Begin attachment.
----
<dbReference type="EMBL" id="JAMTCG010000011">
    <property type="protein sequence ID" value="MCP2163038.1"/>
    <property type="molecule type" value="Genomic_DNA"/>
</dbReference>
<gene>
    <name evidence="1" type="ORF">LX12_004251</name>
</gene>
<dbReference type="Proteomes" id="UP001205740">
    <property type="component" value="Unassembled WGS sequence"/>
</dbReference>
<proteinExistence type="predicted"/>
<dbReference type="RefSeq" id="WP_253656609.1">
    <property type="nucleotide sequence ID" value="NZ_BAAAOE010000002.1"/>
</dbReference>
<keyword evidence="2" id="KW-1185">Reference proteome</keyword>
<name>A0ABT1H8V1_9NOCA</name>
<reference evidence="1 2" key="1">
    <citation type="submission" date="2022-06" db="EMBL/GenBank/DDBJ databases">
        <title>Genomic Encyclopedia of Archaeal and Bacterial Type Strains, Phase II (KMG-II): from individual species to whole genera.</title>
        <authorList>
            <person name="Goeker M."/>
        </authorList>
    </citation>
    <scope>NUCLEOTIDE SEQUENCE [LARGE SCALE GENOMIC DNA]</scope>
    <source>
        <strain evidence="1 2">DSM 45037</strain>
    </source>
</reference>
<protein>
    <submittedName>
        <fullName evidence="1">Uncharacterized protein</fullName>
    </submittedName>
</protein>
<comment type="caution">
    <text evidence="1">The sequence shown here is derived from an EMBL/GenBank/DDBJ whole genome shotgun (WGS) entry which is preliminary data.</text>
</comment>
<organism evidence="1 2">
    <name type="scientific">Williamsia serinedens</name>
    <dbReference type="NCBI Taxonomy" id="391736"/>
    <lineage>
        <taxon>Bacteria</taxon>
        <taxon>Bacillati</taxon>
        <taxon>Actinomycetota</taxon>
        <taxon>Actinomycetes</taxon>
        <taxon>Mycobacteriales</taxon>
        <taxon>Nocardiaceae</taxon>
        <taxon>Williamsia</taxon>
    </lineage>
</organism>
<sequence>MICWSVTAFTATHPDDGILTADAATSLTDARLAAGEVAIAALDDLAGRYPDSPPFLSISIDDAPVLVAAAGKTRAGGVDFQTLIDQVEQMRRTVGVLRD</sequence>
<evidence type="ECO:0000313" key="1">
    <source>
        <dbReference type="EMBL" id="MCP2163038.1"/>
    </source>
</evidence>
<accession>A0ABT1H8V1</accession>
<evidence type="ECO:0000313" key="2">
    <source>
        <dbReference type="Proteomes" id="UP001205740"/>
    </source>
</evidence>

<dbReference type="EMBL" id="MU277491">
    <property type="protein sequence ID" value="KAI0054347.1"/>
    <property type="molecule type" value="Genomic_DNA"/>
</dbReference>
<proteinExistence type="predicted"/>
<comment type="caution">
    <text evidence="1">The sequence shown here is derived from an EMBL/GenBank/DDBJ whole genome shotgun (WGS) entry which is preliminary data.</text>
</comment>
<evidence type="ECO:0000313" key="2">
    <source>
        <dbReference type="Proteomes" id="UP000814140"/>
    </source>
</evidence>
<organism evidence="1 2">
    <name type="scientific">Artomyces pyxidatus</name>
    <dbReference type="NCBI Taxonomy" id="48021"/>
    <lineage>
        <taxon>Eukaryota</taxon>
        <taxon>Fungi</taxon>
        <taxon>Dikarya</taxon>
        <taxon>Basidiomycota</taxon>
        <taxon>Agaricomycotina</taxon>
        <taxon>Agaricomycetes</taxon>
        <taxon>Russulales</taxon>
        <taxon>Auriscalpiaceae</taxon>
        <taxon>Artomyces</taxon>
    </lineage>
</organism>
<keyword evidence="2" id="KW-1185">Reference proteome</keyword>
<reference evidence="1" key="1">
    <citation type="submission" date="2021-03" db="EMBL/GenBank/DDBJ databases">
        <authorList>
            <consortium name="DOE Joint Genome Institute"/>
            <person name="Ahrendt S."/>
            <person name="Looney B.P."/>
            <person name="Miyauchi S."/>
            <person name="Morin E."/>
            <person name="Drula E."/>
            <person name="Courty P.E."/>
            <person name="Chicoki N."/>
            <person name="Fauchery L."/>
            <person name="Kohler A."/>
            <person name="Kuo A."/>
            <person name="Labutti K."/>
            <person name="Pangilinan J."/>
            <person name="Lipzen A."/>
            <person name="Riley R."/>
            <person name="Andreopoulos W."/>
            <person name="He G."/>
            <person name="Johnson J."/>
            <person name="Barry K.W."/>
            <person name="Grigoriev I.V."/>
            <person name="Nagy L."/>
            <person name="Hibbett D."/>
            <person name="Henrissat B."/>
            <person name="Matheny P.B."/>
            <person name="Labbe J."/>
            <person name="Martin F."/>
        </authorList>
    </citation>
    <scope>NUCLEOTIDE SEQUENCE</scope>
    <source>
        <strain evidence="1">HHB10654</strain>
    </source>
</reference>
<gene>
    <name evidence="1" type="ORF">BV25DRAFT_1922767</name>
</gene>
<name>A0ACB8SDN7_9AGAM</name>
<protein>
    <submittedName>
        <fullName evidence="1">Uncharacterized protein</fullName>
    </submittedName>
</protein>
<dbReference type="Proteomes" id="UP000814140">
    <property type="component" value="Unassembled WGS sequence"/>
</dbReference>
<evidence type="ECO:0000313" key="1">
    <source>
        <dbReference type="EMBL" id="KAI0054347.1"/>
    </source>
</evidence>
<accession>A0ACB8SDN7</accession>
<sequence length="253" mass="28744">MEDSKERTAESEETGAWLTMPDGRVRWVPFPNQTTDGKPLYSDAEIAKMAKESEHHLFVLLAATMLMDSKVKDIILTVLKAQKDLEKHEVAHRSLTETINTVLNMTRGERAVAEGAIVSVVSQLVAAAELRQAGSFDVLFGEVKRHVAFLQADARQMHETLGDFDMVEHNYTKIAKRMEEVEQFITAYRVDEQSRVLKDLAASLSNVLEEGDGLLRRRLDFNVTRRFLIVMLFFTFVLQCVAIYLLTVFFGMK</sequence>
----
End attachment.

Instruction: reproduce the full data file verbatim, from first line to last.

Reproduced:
<dbReference type="EMBL" id="JAMTCG010000011">
    <property type="protein sequence ID" value="MCP2163038.1"/>
    <property type="molecule type" value="Genomic_DNA"/>
</dbReference>
<gene>
    <name evidence="1" type="ORF">LX12_004251</name>
</gene>
<dbReference type="Proteomes" id="UP001205740">
    <property type="component" value="Unassembled WGS sequence"/>
</dbReference>
<proteinExistence type="predicted"/>
<dbReference type="RefSeq" id="WP_253656609.1">
    <property type="nucleotide sequence ID" value="NZ_BAAAOE010000002.1"/>
</dbReference>
<keyword evidence="2" id="KW-1185">Reference proteome</keyword>
<name>A0ABT1H8V1_9NOCA</name>
<reference evidence="1 2" key="1">
    <citation type="submission" date="2022-06" db="EMBL/GenBank/DDBJ databases">
        <title>Genomic Encyclopedia of Archaeal and Bacterial Type Strains, Phase II (KMG-II): from individual species to whole genera.</title>
        <authorList>
            <person name="Goeker M."/>
        </authorList>
    </citation>
    <scope>NUCLEOTIDE SEQUENCE [LARGE SCALE GENOMIC DNA]</scope>
    <source>
        <strain evidence="1 2">DSM 45037</strain>
    </source>
</reference>
<protein>
    <submittedName>
        <fullName evidence="1">Uncharacterized protein</fullName>
    </submittedName>
</protein>
<comment type="caution">
    <text evidence="1">The sequence shown here is derived from an EMBL/GenBank/DDBJ whole genome shotgun (WGS) entry which is preliminary data.</text>
</comment>
<organism evidence="1 2">
    <name type="scientific">Williamsia serinedens</name>
    <dbReference type="NCBI Taxonomy" id="391736"/>
    <lineage>
        <taxon>Bacteria</taxon>
        <taxon>Bacillati</taxon>
        <taxon>Actinomycetota</taxon>
        <taxon>Actinomycetes</taxon>
        <taxon>Mycobacteriales</taxon>
        <taxon>Nocardiaceae</taxon>
        <taxon>Williamsia</taxon>
    </lineage>
</organism>
<sequence>MICWSVTAFTATHPDDGILTADAATSLTDARLAAGEVAIAALDDLAGRYPDSPPFLSISIDDAPVLVAAAGKTRAGGVDFQTLIDQVEQMRRTVGVLRD</sequence>
<evidence type="ECO:0000313" key="1">
    <source>
        <dbReference type="EMBL" id="MCP2163038.1"/>
    </source>
</evidence>
<accession>A0ABT1H8V1</accession>
<evidence type="ECO:0000313" key="2">
    <source>
        <dbReference type="Proteomes" id="UP001205740"/>
    </source>
</evidence>

<dbReference type="EMBL" id="MU277491">
    <property type="protein sequence ID" value="KAI0054347.1"/>
    <property type="molecule type" value="Genomic_DNA"/>
</dbReference>
<proteinExistence type="predicted"/>
<comment type="caution">
    <text evidence="1">The sequence shown here is derived from an EMBL/GenBank/DDBJ whole genome shotgun (WGS) entry which is preliminary data.</text>
</comment>
<evidence type="ECO:0000313" key="2">
    <source>
        <dbReference type="Proteomes" id="UP000814140"/>
    </source>
</evidence>
<organism evidence="1 2">
    <name type="scientific">Artomyces pyxidatus</name>
    <dbReference type="NCBI Taxonomy" id="48021"/>
    <lineage>
        <taxon>Eukaryota</taxon>
        <taxon>Fungi</taxon>
        <taxon>Dikarya</taxon>
        <taxon>Basidiomycota</taxon>
        <taxon>Agaricomycotina</taxon>
        <taxon>Agaricomycetes</taxon>
        <taxon>Russulales</taxon>
        <taxon>Auriscalpiaceae</taxon>
        <taxon>Artomyces</taxon>
    </lineage>
</organism>
<keyword evidence="2" id="KW-1185">Reference proteome</keyword>
<reference evidence="1" key="1">
    <citation type="submission" date="2021-03" db="EMBL/GenBank/DDBJ databases">
        <authorList>
            <consortium name="DOE Joint Genome Institute"/>
            <person name="Ahrendt S."/>
            <person name="Looney B.P."/>
            <person name="Miyauchi S."/>
            <person name="Morin E."/>
            <person name="Drula E."/>
            <person name="Courty P.E."/>
            <person name="Chicoki N."/>
            <person name="Fauchery L."/>
            <person name="Kohler A."/>
            <person name="Kuo A."/>
            <person name="Labutti K."/>
            <person name="Pangilinan J."/>
            <person name="Lipzen A."/>
            <person name="Riley R."/>
            <person name="Andreopoulos W."/>
            <person name="He G."/>
            <person name="Johnson J."/>
            <person name="Barry K.W."/>
            <person name="Grigoriev I.V."/>
            <person name="Nagy L."/>
            <person name="Hibbett D."/>
            <person name="Henrissat B."/>
            <person name="Matheny P.B."/>
            <person name="Labbe J."/>
            <person name="Martin F."/>
        </authorList>
    </citation>
    <scope>NUCLEOTIDE SEQUENCE</scope>
    <source>
        <strain evidence="1">HHB10654</strain>
    </source>
</reference>
<gene>
    <name evidence="1" type="ORF">BV25DRAFT_1922767</name>
</gene>
<name>A0ACB8SDN7_9AGAM</name>
<protein>
    <submittedName>
        <fullName evidence="1">Uncharacterized protein</fullName>
    </submittedName>
</protein>
<dbReference type="Proteomes" id="UP000814140">
    <property type="component" value="Unassembled WGS sequence"/>
</dbReference>
<evidence type="ECO:0000313" key="1">
    <source>
        <dbReference type="EMBL" id="KAI0054347.1"/>
    </source>
</evidence>
<accession>A0ACB8SDN7</accession>
<sequence length="253" mass="28744">MEDSKERTAESEETGAWLTMPDGRVRWVPFPNQTTDGKPLYSDAEIAKMAKESEHHLFVLLAATMLMDSKVKDIILTVLKAQKDLEKHEVAHRSLTETINTVLNMTRGERAVAEGAIVSVVSQLVAAAELRQAGSFDVLFGEVKRHVAFLQADARQMHETLGDFDMVEHNYTKIAKRMEEVEQFITAYRVDEQSRVLKDLAASLSNVLEEGDGLLRRRLDFNVTRRFLIVMLFFTFVLQCVAIYLLTVFFGMK</sequence>